Musicians and others who became associated with the scene at the time included Zappa, his later wife Gail Sloatman, Kim Fowley, Arthur Lee, David Crosby, Don Van Vliet (Captain Beefheart), and The GTOs.[2] Zappa and The Mothers of Invention became central to the freak scene in Los Angeles, and the term freak appeared throughout the liner notes of the 1966 Mothers of Invention album, Freak Out!. At the first Mothers of Invention concerts, audience members were invited to "freak out!", which meant to express themselves freely, be it through dancing, screaming, or letting a band member spray them with whipped cream. In terms of concert culture, the freak mentality influenced similar bands of subsequent musical generations. The freaks, by Zappa's reckoning, resisted the binaries of right versus left, dominant culture versus counterculture, or squares versus hippies, preferring instead to align themselves with an aesthetic not narrowly defined by fashion or political leanings. The concept also allowed The Mothers to celebrate the freak identity, which until then was used to describe perversions of nature or carnivalesque sideshows. 'Bearded and gross and filthy, entirely obscene, they...were freaks. They were meant to be. They were playing the same old game again, épater la bourgeoisie, but this time round it wasn't called Dada or Existentialism or Beat, it was Freak-Out'. "On a personal level", wrote Zappa, "Freaking out is a process whereby an individual casts off outmoded and restricted standards of thinking, dress and social etiquette in order to express CREATIVELY his relationship to his environment and the social structure as a whole"'.[4]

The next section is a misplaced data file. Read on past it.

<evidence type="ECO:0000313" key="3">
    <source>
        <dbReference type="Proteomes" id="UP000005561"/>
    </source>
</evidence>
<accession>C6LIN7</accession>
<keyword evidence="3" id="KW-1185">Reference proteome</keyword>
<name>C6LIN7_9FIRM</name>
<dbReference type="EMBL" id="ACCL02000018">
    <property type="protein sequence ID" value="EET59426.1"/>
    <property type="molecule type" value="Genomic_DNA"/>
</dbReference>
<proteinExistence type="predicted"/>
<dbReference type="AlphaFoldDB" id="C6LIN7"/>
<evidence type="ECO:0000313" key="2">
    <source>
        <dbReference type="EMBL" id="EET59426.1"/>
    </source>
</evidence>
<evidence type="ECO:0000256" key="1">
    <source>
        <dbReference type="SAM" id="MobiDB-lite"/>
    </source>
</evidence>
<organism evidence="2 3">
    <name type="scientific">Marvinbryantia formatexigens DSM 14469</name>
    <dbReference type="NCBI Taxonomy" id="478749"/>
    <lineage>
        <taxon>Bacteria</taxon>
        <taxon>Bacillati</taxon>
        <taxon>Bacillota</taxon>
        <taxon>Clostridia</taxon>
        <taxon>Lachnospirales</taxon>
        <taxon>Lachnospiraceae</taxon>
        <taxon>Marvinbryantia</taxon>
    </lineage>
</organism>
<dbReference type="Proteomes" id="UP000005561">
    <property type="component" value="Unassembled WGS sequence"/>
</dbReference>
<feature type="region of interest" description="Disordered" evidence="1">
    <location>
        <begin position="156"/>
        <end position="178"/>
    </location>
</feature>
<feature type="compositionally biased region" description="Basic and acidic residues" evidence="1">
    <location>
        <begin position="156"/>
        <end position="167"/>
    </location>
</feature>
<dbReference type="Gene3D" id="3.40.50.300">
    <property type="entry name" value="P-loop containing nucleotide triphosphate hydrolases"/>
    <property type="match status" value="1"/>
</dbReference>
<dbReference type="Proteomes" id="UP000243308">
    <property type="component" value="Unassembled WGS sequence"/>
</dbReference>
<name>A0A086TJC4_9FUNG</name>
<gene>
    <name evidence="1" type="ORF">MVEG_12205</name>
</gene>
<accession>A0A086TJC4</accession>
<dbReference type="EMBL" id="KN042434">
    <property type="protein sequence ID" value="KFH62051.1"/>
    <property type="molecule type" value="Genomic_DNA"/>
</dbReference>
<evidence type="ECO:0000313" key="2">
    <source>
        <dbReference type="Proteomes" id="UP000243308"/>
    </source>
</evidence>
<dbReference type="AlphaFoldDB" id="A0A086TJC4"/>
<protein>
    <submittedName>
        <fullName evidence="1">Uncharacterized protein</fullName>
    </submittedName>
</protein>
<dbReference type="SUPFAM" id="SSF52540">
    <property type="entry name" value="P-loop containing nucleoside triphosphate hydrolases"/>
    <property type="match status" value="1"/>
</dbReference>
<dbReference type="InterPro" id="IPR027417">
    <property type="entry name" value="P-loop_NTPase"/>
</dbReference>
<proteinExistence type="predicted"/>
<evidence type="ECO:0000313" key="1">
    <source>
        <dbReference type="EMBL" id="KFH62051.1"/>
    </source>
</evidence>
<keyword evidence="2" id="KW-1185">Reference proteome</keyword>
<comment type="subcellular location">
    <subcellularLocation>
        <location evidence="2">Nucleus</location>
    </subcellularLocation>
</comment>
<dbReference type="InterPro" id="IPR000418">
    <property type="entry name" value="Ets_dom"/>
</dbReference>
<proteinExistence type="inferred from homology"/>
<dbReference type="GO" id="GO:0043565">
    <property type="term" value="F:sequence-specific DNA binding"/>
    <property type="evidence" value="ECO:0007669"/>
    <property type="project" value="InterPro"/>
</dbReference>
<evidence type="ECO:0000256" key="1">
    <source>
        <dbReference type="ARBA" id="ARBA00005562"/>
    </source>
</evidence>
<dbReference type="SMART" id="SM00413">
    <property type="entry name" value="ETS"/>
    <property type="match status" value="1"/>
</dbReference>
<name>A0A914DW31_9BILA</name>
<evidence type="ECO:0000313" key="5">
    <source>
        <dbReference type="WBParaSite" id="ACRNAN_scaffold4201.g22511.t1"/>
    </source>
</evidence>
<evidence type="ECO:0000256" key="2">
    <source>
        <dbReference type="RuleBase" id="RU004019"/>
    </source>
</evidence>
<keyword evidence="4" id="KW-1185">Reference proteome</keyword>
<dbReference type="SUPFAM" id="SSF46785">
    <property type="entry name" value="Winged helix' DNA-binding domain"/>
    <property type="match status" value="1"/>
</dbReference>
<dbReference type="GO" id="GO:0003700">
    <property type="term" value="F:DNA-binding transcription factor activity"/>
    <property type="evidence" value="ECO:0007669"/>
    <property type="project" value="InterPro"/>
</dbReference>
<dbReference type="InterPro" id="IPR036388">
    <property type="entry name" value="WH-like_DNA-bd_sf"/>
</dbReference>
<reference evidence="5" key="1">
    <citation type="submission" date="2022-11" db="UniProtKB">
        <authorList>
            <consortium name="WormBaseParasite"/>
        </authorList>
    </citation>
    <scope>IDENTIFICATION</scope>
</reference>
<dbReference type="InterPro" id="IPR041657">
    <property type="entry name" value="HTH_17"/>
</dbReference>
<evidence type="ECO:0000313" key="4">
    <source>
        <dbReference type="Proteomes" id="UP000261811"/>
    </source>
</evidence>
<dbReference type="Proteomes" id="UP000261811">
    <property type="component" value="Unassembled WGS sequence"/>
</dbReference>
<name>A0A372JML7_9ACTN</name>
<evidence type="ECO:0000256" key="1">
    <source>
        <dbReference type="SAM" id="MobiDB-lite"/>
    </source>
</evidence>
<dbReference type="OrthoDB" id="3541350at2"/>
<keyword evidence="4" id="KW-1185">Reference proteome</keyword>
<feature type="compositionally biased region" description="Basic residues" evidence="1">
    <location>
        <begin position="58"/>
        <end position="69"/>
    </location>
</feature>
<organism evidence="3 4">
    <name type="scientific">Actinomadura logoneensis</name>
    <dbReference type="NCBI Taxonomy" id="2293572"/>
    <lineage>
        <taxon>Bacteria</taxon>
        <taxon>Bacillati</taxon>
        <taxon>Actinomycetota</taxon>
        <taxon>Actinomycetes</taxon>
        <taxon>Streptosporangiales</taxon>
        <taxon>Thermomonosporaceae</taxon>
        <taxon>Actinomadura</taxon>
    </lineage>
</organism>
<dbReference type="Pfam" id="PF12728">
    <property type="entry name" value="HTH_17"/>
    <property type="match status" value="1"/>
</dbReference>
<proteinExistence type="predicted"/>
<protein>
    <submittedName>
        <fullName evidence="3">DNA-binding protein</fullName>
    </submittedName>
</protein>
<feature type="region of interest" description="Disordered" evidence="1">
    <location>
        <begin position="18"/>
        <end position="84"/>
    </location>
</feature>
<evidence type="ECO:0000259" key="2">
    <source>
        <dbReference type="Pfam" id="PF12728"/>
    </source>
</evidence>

Wider use of the term[edit]

The term "freaks" became much more widely and generally used in the late 1960s and early 1970s, often as a synonym for "hippies" (although Zappa, in particular, regularly drew a clear distinction between the two subcultures). The freaks, with their aggressively anti-social stance, came in for much criticism, not only from conventional culture but from within the counterculture itself, for their 'pretext of a theoretically total but actually quite false revolt against the "conventional lies of civilization"'.[5] John Lennon sang how '"freaks on the phone won't leave me alone"', explaining how he was 'sick of all these aggressive hippies or whatever they are, the Now Generation...demanding my attention as if I owed them something...under a delusion of awareness by having long hair and that's what I'm sick of'.[6] Dylan also suffered from 'Dylan freaks...once more trying to force him to live up to their concept of what he should be'.[7] In a not atypical exchange, he'd be told '"you've got to live up to your responsibility as a culture hero – you're DYLAN, man, every freak has a soft spot in heir heart for ya...you're DYLAN, DYLAN, DYLAN."' only for him to reply '"I'm not Dylan, you're Dylan"'.[8]

Members of the Weather Underground drafted their manifesto and declaration of war on the U.S. state with the sentence: "Freaks are revolutionaries and revolutionaries are freaks".[9]